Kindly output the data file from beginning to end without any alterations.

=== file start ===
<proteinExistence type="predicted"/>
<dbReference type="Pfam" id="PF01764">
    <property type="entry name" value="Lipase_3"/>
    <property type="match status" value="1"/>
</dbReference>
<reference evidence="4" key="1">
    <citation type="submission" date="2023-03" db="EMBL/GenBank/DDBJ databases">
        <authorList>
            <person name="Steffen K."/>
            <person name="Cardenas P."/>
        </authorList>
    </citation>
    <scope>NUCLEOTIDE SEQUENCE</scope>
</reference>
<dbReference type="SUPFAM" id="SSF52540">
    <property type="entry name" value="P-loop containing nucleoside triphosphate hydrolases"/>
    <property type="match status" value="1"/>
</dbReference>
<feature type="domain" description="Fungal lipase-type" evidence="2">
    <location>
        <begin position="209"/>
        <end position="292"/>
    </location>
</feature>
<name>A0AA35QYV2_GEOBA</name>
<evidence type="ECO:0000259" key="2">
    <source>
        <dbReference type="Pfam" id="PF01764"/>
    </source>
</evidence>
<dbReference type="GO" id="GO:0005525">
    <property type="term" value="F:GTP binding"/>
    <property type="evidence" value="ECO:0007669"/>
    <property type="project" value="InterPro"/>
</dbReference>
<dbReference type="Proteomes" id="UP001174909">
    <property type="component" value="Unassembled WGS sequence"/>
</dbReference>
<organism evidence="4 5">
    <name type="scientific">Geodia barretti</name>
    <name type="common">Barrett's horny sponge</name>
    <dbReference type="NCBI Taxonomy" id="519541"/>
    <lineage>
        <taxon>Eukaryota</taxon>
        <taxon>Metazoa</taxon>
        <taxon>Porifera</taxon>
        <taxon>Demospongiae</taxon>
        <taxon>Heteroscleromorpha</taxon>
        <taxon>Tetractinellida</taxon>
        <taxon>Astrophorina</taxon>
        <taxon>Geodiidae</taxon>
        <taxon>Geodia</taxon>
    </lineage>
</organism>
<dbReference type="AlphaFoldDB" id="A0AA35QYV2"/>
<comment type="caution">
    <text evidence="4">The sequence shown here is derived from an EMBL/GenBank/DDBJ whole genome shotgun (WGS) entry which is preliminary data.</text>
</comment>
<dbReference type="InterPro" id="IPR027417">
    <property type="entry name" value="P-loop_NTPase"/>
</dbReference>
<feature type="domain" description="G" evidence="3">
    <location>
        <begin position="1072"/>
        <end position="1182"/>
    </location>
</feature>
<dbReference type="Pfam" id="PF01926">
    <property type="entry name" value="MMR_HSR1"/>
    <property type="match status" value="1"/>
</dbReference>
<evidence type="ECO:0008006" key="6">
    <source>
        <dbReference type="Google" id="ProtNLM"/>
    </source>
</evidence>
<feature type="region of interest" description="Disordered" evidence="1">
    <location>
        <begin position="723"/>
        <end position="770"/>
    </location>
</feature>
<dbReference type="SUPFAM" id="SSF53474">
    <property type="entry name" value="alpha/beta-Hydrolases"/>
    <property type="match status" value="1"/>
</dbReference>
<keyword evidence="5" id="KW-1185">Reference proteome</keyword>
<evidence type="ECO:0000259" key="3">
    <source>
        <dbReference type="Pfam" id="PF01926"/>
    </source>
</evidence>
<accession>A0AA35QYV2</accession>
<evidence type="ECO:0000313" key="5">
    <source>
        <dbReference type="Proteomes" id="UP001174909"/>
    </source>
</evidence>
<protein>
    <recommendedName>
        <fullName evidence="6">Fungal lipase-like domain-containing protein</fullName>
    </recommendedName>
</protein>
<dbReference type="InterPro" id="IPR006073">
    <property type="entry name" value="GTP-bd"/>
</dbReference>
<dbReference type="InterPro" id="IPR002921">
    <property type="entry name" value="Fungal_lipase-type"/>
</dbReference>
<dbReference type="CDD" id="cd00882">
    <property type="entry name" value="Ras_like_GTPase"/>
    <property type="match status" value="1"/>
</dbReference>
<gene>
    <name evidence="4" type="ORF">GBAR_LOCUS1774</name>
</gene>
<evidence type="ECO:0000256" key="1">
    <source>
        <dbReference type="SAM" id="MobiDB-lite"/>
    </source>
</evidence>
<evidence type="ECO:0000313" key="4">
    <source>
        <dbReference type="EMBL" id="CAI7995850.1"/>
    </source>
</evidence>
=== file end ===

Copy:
<proteinExistence type="predicted"/>
<dbReference type="Pfam" id="PF01764">
    <property type="entry name" value="Lipase_3"/>
    <property type="match status" value="1"/>
</dbReference>
<reference evidence="4" key="1">
    <citation type="submission" date="2023-03" db="EMBL/GenBank/DDBJ databases">
        <authorList>
            <person name="Steffen K."/>
            <person name="Cardenas P."/>
        </authorList>
    </citation>
    <scope>NUCLEOTIDE SEQUENCE</scope>
</reference>
<dbReference type="SUPFAM" id="SSF52540">
    <property type="entry name" value="P-loop containing nucleoside triphosphate hydrolases"/>
    <property type="match status" value="1"/>
</dbReference>
<feature type="domain" description="Fungal lipase-type" evidence="2">
    <location>
        <begin position="209"/>
        <end position="292"/>
    </location>
</feature>
<name>A0AA35QYV2_GEOBA</name>
<evidence type="ECO:0000259" key="2">
    <source>
        <dbReference type="Pfam" id="PF01764"/>
    </source>
</evidence>
<dbReference type="GO" id="GO:0005525">
    <property type="term" value="F:GTP binding"/>
    <property type="evidence" value="ECO:0007669"/>
    <property type="project" value="InterPro"/>
</dbReference>
<dbReference type="Proteomes" id="UP001174909">
    <property type="component" value="Unassembled WGS sequence"/>
</dbReference>
<organism evidence="4 5">
    <name type="scientific">Geodia barretti</name>
    <name type="common">Barrett's horny sponge</name>
    <dbReference type="NCBI Taxonomy" id="519541"/>
    <lineage>
        <taxon>Eukaryota</taxon>
        <taxon>Metazoa</taxon>
        <taxon>Porifera</taxon>
        <taxon>Demospongiae</taxon>
        <taxon>Heteroscleromorpha</taxon>
        <taxon>Tetractinellida</taxon>
        <taxon>Astrophorina</taxon>
        <taxon>Geodiidae</taxon>
        <taxon>Geodia</taxon>
    </lineage>
</organism>
<dbReference type="AlphaFoldDB" id="A0AA35QYV2"/>
<comment type="caution">
    <text evidence="4">The sequence shown here is derived from an EMBL/GenBank/DDBJ whole genome shotgun (WGS) entry which is preliminary data.</text>
</comment>
<dbReference type="InterPro" id="IPR027417">
    <property type="entry name" value="P-loop_NTPase"/>
</dbReference>
<feature type="domain" description="G" evidence="3">
    <location>
        <begin position="1072"/>
        <end position="1182"/>
    </location>
</feature>
<dbReference type="Pfam" id="PF01926">
    <property type="entry name" value="MMR_HSR1"/>
    <property type="match status" value="1"/>
</dbReference>
<evidence type="ECO:0008006" key="6">
    <source>
        <dbReference type="Google" id="ProtNLM"/>
    </source>
</evidence>
<feature type="region of interest" description="Disordered" evidence="1">
    <location>
        <begin position="723"/>
        <end position="770"/>
    </location>
</feature>
<dbReference type="SUPFAM" id="SSF53474">
    <property type="entry name" value="alpha/beta-Hydrolases"/>
    <property type="match status" value="1"/>
</dbReference>
<keyword evidence="5" id="KW-1185">Reference proteome</keyword>
<evidence type="ECO:0000259" key="3">
    <source>
        <dbReference type="Pfam" id="PF01926"/>
    </source>
</evidence>
<accession>A0AA35QYV2</accession>
<evidence type="ECO:0000313" key="5">
    <source>
        <dbReference type="Proteomes" id="UP001174909"/>
    </source>
</evidence>
<protein>
    <recommendedName>
        <fullName evidence="6">Fungal lipase-like domain-containing protein</fullName>
    </recommendedName>
</protein>
<dbReference type="InterPro" id="IPR006073">
    <property type="entry name" value="GTP-bd"/>
</dbReference>
<dbReference type="InterPro" id="IPR002921">
    <property type="entry name" value="Fungal_lipase-type"/>
</dbReference>
<dbReference type="CDD" id="cd00882">
    <property type="entry name" value="Ras_like_GTPase"/>
    <property type="match status" value="1"/>
</dbReference>
<gene>
    <name evidence="4" type="ORF">GBAR_LOCUS1774</name>
</gene>
<evidence type="ECO:0000256" key="1">
    <source>
        <dbReference type="SAM" id="MobiDB-lite"/>
    </source>
</evidence>
<evidence type="ECO:0000313" key="4">
    <source>
        <dbReference type="EMBL" id="CAI7995850.1"/>
    </source>
</evidence>